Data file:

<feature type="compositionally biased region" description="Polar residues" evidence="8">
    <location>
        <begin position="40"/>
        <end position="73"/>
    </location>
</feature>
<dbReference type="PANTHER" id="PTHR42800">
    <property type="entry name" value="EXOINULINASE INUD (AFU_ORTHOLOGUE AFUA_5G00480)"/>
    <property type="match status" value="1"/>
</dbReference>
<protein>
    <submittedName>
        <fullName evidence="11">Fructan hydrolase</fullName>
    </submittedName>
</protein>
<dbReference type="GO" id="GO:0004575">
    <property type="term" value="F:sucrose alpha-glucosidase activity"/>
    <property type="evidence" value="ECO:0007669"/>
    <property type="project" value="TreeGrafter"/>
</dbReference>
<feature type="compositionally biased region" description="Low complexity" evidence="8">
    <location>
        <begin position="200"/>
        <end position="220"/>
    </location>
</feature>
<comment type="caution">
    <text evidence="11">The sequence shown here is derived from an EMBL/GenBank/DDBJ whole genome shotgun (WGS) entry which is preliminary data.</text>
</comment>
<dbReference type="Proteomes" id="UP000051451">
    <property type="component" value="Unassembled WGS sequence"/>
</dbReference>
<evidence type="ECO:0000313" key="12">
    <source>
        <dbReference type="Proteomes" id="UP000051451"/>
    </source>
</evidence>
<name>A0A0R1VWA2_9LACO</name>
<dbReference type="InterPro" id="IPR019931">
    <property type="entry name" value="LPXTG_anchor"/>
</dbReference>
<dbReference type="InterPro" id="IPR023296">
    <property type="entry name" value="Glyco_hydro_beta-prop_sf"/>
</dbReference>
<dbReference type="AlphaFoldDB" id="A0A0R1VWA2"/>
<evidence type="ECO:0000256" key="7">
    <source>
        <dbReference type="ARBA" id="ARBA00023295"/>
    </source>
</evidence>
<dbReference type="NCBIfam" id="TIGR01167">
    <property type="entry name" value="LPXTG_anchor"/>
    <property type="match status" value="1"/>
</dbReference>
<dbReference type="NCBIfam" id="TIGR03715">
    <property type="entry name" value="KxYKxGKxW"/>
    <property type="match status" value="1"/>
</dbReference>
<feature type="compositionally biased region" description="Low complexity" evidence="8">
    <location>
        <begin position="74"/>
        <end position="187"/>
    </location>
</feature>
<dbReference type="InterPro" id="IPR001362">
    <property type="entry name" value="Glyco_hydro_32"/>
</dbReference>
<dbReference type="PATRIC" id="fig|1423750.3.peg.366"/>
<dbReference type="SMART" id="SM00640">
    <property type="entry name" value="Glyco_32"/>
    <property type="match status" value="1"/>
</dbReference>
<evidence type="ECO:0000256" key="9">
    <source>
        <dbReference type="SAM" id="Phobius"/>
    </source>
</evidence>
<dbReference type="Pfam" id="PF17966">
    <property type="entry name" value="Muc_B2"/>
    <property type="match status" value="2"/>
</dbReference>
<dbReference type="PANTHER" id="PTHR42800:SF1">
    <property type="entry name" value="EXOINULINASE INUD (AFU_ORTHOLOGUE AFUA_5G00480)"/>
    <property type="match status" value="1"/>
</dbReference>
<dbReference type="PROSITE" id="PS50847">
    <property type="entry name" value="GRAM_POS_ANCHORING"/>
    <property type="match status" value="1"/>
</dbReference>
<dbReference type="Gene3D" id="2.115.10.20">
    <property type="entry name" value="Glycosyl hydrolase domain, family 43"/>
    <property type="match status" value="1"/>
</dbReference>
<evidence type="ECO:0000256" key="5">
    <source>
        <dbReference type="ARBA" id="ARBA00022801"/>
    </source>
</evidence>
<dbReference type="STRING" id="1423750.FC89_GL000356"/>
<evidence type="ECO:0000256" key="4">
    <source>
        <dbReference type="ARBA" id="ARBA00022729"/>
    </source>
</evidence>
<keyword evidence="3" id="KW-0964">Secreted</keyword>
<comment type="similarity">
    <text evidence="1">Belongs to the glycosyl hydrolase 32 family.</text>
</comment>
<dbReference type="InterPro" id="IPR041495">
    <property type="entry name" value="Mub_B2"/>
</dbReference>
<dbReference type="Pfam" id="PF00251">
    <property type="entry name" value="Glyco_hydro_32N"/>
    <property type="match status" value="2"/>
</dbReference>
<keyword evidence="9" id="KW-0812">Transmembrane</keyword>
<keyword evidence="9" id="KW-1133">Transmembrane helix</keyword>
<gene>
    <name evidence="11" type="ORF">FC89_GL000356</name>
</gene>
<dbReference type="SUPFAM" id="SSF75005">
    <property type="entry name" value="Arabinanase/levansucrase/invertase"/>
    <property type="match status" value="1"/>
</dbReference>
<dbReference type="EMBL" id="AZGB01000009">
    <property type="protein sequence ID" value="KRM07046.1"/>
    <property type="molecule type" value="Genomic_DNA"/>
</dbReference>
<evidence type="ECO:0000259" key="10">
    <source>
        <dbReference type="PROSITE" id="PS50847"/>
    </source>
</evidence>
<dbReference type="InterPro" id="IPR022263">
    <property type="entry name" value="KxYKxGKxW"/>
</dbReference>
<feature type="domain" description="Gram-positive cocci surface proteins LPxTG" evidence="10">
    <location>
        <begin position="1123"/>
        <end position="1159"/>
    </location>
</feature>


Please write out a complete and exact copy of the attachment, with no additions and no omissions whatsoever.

<feature type="compositionally biased region" description="Polar residues" evidence="8">
    <location>
        <begin position="40"/>
        <end position="73"/>
    </location>
</feature>
<dbReference type="PANTHER" id="PTHR42800">
    <property type="entry name" value="EXOINULINASE INUD (AFU_ORTHOLOGUE AFUA_5G00480)"/>
    <property type="match status" value="1"/>
</dbReference>
<protein>
    <submittedName>
        <fullName evidence="11">Fructan hydrolase</fullName>
    </submittedName>
</protein>
<dbReference type="GO" id="GO:0004575">
    <property type="term" value="F:sucrose alpha-glucosidase activity"/>
    <property type="evidence" value="ECO:0007669"/>
    <property type="project" value="TreeGrafter"/>
</dbReference>
<feature type="compositionally biased region" description="Low complexity" evidence="8">
    <location>
        <begin position="200"/>
        <end position="220"/>
    </location>
</feature>
<comment type="caution">
    <text evidence="11">The sequence shown here is derived from an EMBL/GenBank/DDBJ whole genome shotgun (WGS) entry which is preliminary data.</text>
</comment>
<dbReference type="Proteomes" id="UP000051451">
    <property type="component" value="Unassembled WGS sequence"/>
</dbReference>
<evidence type="ECO:0000313" key="12">
    <source>
        <dbReference type="Proteomes" id="UP000051451"/>
    </source>
</evidence>
<name>A0A0R1VWA2_9LACO</name>
<dbReference type="InterPro" id="IPR019931">
    <property type="entry name" value="LPXTG_anchor"/>
</dbReference>
<dbReference type="InterPro" id="IPR023296">
    <property type="entry name" value="Glyco_hydro_beta-prop_sf"/>
</dbReference>
<dbReference type="AlphaFoldDB" id="A0A0R1VWA2"/>
<evidence type="ECO:0000256" key="7">
    <source>
        <dbReference type="ARBA" id="ARBA00023295"/>
    </source>
</evidence>
<dbReference type="NCBIfam" id="TIGR01167">
    <property type="entry name" value="LPXTG_anchor"/>
    <property type="match status" value="1"/>
</dbReference>
<dbReference type="NCBIfam" id="TIGR03715">
    <property type="entry name" value="KxYKxGKxW"/>
    <property type="match status" value="1"/>
</dbReference>
<feature type="compositionally biased region" description="Low complexity" evidence="8">
    <location>
        <begin position="74"/>
        <end position="187"/>
    </location>
</feature>
<dbReference type="InterPro" id="IPR001362">
    <property type="entry name" value="Glyco_hydro_32"/>
</dbReference>
<dbReference type="PATRIC" id="fig|1423750.3.peg.366"/>
<dbReference type="SMART" id="SM00640">
    <property type="entry name" value="Glyco_32"/>
    <property type="match status" value="1"/>
</dbReference>
<evidence type="ECO:0000256" key="9">
    <source>
        <dbReference type="SAM" id="Phobius"/>
    </source>
</evidence>
<dbReference type="Pfam" id="PF17966">
    <property type="entry name" value="Muc_B2"/>
    <property type="match status" value="2"/>
</dbReference>
<dbReference type="PANTHER" id="PTHR42800:SF1">
    <property type="entry name" value="EXOINULINASE INUD (AFU_ORTHOLOGUE AFUA_5G00480)"/>
    <property type="match status" value="1"/>
</dbReference>
<dbReference type="PROSITE" id="PS50847">
    <property type="entry name" value="GRAM_POS_ANCHORING"/>
    <property type="match status" value="1"/>
</dbReference>
<dbReference type="Gene3D" id="2.115.10.20">
    <property type="entry name" value="Glycosyl hydrolase domain, family 43"/>
    <property type="match status" value="1"/>
</dbReference>
<evidence type="ECO:0000256" key="5">
    <source>
        <dbReference type="ARBA" id="ARBA00022801"/>
    </source>
</evidence>
<dbReference type="STRING" id="1423750.FC89_GL000356"/>
<evidence type="ECO:0000256" key="4">
    <source>
        <dbReference type="ARBA" id="ARBA00022729"/>
    </source>
</evidence>
<keyword evidence="3" id="KW-0964">Secreted</keyword>
<comment type="similarity">
    <text evidence="1">Belongs to the glycosyl hydrolase 32 family.</text>
</comment>
<dbReference type="InterPro" id="IPR041495">
    <property type="entry name" value="Mub_B2"/>
</dbReference>
<dbReference type="Pfam" id="PF00251">
    <property type="entry name" value="Glyco_hydro_32N"/>
    <property type="match status" value="2"/>
</dbReference>
<keyword evidence="9" id="KW-0812">Transmembrane</keyword>
<keyword evidence="9" id="KW-1133">Transmembrane helix</keyword>
<gene>
    <name evidence="11" type="ORF">FC89_GL000356</name>
</gene>
<dbReference type="SUPFAM" id="SSF75005">
    <property type="entry name" value="Arabinanase/levansucrase/invertase"/>
    <property type="match status" value="1"/>
</dbReference>
<dbReference type="EMBL" id="AZGB01000009">
    <property type="protein sequence ID" value="KRM07046.1"/>
    <property type="molecule type" value="Genomic_DNA"/>
</dbReference>
<evidence type="ECO:0000259" key="10">
    <source>
        <dbReference type="PROSITE" id="PS50847"/>
    </source>
</evidence>
<dbReference type="InterPro" id="IPR022263">
    <property type="entry name" value="KxYKxGKxW"/>
</dbReference>
<feature type="domain" description="Gram-positive cocci surface proteins LPxTG" evidence="10">
    <location>
        <begin position="1123"/>
        <end position="1159"/>
    </location>
</feature>